RCMP denies knowledge of residential school abuses

“Our role was not involved specifically within the school”

By SPECIAL TO NUNATSIAQ NEWS

Children from the western Arctic gather outside a residential school in this undated file photo. (FLEMMING/NWT ARCHIVES: N-1979-050-0101)


Children from the western Arctic gather outside a residential school in this undated file photo. (FLEMMING/NWT ARCHIVES: N-1979-050-0101)

AMY CHUNG
Postmedia News

OTTAWA — The RCMP was not aware of the abuses happening in the Indian residential schools, according to a report that covers more than 100 years of the Mounties’ involvement in one of Canadian history’s darkest chapters.

On Saturday, RCMP Deputy Commissioner Steve Graham released a 464-page report that interviewed over former students and police officers.

The document is the first of its kind to assess the link between the RCMP and the residential school system. It looks into how 150,000 native children were taken from their families and placed in government-funded, church-run schools where cases of physical and sexual abuse took place. The schools opened in the 1870s.

“The report shows that Indian residential schools were essentially a closed system. The problems in the schools didn’t attract police attention, police intervention because they were dealt with, for the most part, internally,” said Graham, who presented the report at the Truth and Reconciliation Commission that is being held in Halifax.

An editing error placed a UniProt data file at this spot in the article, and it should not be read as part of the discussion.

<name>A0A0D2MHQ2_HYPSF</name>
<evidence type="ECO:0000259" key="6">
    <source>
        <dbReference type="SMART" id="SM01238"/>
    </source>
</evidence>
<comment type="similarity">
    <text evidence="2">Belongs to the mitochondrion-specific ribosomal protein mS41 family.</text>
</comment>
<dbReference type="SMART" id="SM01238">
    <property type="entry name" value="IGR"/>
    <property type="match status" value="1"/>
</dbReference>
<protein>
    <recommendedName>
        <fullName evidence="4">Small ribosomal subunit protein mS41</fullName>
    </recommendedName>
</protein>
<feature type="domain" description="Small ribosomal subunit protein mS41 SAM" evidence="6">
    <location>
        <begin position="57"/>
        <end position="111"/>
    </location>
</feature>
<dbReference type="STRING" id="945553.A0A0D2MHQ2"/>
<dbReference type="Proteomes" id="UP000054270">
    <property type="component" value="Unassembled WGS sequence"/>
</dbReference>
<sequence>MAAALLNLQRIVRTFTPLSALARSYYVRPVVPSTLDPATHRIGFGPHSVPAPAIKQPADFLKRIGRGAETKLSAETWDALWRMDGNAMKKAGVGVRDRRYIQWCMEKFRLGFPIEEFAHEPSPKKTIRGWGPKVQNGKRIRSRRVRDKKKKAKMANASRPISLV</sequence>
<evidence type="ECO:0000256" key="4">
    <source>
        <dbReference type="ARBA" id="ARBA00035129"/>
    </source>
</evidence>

He said the RCMP may have contributed to the problems taking place in the schools.

“Our role … was often involved with returning children to the school or visiting families and talking about the need to send children to the schools and our role was not involved specifically within the school,” Graham told reporters.

“Our role changed over time in the early years. We often acted as truant officers and that wasn’t just specific to residential schools, that also applied to other schools in some communities across the country,” he added.

Truancy represented 75 per cent of the cases itemized during the research of the report.

The document concluded “the police were not perceived as a source for help but rather as an authority figure who takes members of the community away from the reserve or makes arrests for wrong-doings.”

The data in the report was collected over a 30-month period between April 2007 and September 2009 to answer questions about the RCMP’s relationship with schools, students, federal agencies and departments.

Prime Minister Stephen Harper apologized on behalf of all Canadians in June 2008 as part of a settlement with former residential school students. That settlement included cash payments for survivors, counselling and an official remembrance day.

In 2004, the RCMP commissioner at the time publicly apologized to Canada’s Aboriginal Peoples.

“We, I, as a commissioner of the RCMP, am truly sorry for what role we played in the residential school system and the abuse that took place in that system,” said Giuliano Zaccardelli.

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